I recently saw a photo of a friend’s little boy. He’s a toddler, and extremely adorable, but what struck me about the photo was not his goofy smile or his silly antics — it was his shirt. The shirt read, “Boys will be boys held accountable for their actions.”
At its best, the saying “boys will be boys” is simply meant to joke about the mischief young boys can get into. But the growth of the #MeToo movement has highlighted a more negative side to this common phrase — and the ways this mentality might actually be harmful to women AND to men.
And if the “boys will be boys” mentality is hurting boys here in America, what is it doing to boys growing up alongside India and Thailand’s booming sex industry?
The impact poverty and a misogynistic mindset have on girls in these countries is fairly obvious. In the slums of India and Thailand, girls without an education must often join the sex industry to survive. It’s culturally accepted and expected.
But what about the boys? How does growing up around the sex trade impact them?
They suffer abuse and assault
A single mother working in the sex industry has two choices. She likely cannot afford child care, so if she has no family nearby, she is forced to leave her young children at home alone or bring her customers to her house. Both situations leave her child vulnerable to abuse and severe physical and emotional trauma.
Cases of sexual assault and child abuse often go unreported. There is usually fear of retaliation, and because a sex worker and her children are considered some of the lowest members of society, their stories of abuse aren’t believed … or considered important.
With no access to counseling or therapy, these boys will endure personal and relational issues for the rest of their lives.
They become numb to the horrors of the sex industry
If #MeToo has taught us anything, it’s that the messages we send as a culture matter. We as a society should be held accountable for what we teach our children. And when a boy grows up watching his mother and sisters objectified and forced to sell their bodies, he is conditioned to believe that this is normal.
He is taught that women are property and that their only value is in their bodies. With this mentality, he will be more likely to abuse women as he grows up or even become a pimp.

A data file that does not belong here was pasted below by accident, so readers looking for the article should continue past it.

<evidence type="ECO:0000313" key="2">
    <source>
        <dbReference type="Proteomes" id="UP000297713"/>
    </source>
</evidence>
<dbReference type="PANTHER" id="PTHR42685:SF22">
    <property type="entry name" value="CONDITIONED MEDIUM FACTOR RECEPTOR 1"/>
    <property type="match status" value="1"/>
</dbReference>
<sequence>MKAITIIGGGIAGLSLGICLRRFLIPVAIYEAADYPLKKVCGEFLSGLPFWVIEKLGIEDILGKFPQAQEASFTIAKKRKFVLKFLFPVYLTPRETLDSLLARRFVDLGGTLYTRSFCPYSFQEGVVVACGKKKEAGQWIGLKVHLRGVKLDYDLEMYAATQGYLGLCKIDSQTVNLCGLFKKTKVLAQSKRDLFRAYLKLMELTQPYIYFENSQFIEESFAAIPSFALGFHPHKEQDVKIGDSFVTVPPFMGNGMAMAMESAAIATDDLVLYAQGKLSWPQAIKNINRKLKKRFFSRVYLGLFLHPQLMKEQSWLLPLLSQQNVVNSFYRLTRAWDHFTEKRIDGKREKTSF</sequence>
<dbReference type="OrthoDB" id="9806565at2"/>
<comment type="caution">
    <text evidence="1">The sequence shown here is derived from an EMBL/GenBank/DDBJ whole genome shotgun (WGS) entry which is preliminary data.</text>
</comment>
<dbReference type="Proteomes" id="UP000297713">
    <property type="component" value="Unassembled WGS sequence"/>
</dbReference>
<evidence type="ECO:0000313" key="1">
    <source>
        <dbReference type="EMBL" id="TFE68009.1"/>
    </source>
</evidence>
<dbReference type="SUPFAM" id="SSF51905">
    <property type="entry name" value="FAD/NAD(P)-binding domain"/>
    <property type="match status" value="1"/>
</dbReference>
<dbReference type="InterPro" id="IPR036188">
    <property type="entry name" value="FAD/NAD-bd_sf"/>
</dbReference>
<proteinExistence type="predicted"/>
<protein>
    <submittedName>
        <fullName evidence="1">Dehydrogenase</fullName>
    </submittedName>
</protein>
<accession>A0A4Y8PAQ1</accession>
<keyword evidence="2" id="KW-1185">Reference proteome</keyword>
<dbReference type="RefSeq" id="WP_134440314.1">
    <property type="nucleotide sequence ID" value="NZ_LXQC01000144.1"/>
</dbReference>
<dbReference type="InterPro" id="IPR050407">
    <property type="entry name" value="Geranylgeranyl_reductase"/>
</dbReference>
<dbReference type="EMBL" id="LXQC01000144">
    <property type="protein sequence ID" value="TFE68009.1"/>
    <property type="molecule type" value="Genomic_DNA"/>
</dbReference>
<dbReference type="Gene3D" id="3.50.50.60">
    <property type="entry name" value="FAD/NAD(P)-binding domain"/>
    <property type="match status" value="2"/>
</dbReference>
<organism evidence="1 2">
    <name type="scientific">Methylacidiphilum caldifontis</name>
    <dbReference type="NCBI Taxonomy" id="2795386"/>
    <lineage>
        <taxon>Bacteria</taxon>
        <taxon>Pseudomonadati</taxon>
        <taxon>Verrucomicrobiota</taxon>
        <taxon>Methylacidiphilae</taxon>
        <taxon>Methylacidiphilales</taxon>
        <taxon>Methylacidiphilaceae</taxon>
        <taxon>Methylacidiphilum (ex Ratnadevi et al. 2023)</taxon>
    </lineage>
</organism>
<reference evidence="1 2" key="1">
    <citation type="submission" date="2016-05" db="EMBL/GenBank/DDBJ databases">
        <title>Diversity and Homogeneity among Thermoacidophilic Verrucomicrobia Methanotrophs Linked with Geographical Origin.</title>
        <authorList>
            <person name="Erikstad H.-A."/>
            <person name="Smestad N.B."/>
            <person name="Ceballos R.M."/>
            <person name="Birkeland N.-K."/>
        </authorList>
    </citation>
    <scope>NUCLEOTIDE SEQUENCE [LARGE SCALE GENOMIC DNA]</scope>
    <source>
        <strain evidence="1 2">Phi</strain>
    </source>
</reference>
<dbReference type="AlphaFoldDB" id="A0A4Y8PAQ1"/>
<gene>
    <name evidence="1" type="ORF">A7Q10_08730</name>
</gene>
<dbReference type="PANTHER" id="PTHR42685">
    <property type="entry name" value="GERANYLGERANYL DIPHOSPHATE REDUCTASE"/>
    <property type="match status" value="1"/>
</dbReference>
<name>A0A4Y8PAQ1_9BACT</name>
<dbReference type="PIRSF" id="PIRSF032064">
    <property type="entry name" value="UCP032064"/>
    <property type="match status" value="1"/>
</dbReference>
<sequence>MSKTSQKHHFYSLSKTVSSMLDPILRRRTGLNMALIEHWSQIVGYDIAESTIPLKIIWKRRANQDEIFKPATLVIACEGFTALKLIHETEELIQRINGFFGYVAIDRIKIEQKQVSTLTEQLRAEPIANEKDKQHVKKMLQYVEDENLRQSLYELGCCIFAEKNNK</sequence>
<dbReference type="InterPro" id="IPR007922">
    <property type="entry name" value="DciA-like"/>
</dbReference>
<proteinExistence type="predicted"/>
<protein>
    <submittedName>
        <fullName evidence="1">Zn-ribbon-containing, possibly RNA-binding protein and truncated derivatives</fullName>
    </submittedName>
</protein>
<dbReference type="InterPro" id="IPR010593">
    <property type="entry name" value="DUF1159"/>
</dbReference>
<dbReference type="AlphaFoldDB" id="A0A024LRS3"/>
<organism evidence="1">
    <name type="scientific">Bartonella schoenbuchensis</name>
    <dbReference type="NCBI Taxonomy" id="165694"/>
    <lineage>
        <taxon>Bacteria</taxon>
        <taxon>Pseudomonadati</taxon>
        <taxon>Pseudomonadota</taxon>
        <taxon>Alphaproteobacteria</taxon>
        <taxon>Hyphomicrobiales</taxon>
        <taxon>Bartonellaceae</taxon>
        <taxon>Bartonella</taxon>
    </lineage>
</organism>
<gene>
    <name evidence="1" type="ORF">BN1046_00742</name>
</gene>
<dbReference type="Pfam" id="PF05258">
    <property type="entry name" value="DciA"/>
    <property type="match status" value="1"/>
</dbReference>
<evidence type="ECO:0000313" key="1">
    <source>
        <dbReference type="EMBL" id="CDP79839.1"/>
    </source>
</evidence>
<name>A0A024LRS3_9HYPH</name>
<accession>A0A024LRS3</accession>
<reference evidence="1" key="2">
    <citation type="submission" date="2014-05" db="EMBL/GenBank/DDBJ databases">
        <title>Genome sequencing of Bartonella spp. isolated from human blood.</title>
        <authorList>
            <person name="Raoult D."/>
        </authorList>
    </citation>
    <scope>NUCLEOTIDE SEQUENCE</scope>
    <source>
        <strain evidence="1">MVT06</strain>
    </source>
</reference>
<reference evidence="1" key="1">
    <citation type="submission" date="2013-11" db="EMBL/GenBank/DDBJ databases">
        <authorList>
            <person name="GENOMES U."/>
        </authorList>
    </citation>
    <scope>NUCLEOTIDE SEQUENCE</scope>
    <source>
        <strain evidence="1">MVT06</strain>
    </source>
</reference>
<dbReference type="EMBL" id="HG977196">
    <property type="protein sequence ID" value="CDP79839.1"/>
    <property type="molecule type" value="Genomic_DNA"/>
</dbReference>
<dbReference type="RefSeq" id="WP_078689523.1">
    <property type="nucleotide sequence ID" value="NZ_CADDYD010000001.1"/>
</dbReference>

It is a cycle of misogyny that will stop only if these boys begin to hear a different message.
They are stuck in poverty
Without an education, even if a boy manages to reach adulthood unscathed by the sex industry, he will likely remain in poverty the rest of his life.
His wife and kids will grow up in the same community and around the same horrors he did — and he will be powerless to stop them from falling prey to a cultural tradition of abuse.
What can we do to help?
Child sponsorship is a powerful way to rescue a boy from this life and allow him to write a new story.
As a sponsor, you can provide him with essentials like healthy food, medical care, and more to help set him free from poverty. You can contribute to his education so he can get a good job when he grows up. And you can surround him with positive role models who will advocate for his safety and teach him how to properly treat women.
When you sponsor a boy, you change the narrative from one of misogyny and fear to one of hope.
In Uganda, one sponsorship program has already begun to alter the way one community views women. In their culture, daughters are traditionally considered valuable only if they can be sold in marriage. World Help’s global partners are working to change that mindset, and during a recent trip, visitors got to see the change firsthand.
Our partner asked a group of sponsored kids, “How do we treat women?”
“Love them!” yelled the children.
Then, he asked, “What do a lot of people think women are?”
The children responded, “Property.”
Finally, he asked, “Is that right?” and they all screamed at the top of their lungs, “No!”
The truth is, to truly bring an end to cultural slavery, we cannot just focus on rescuing girls. We have to help change the archaic attitude that women are possessions to be bought, sold, and used. And in male-dominated societies, that change starts with reaching the hearts and minds of young boys.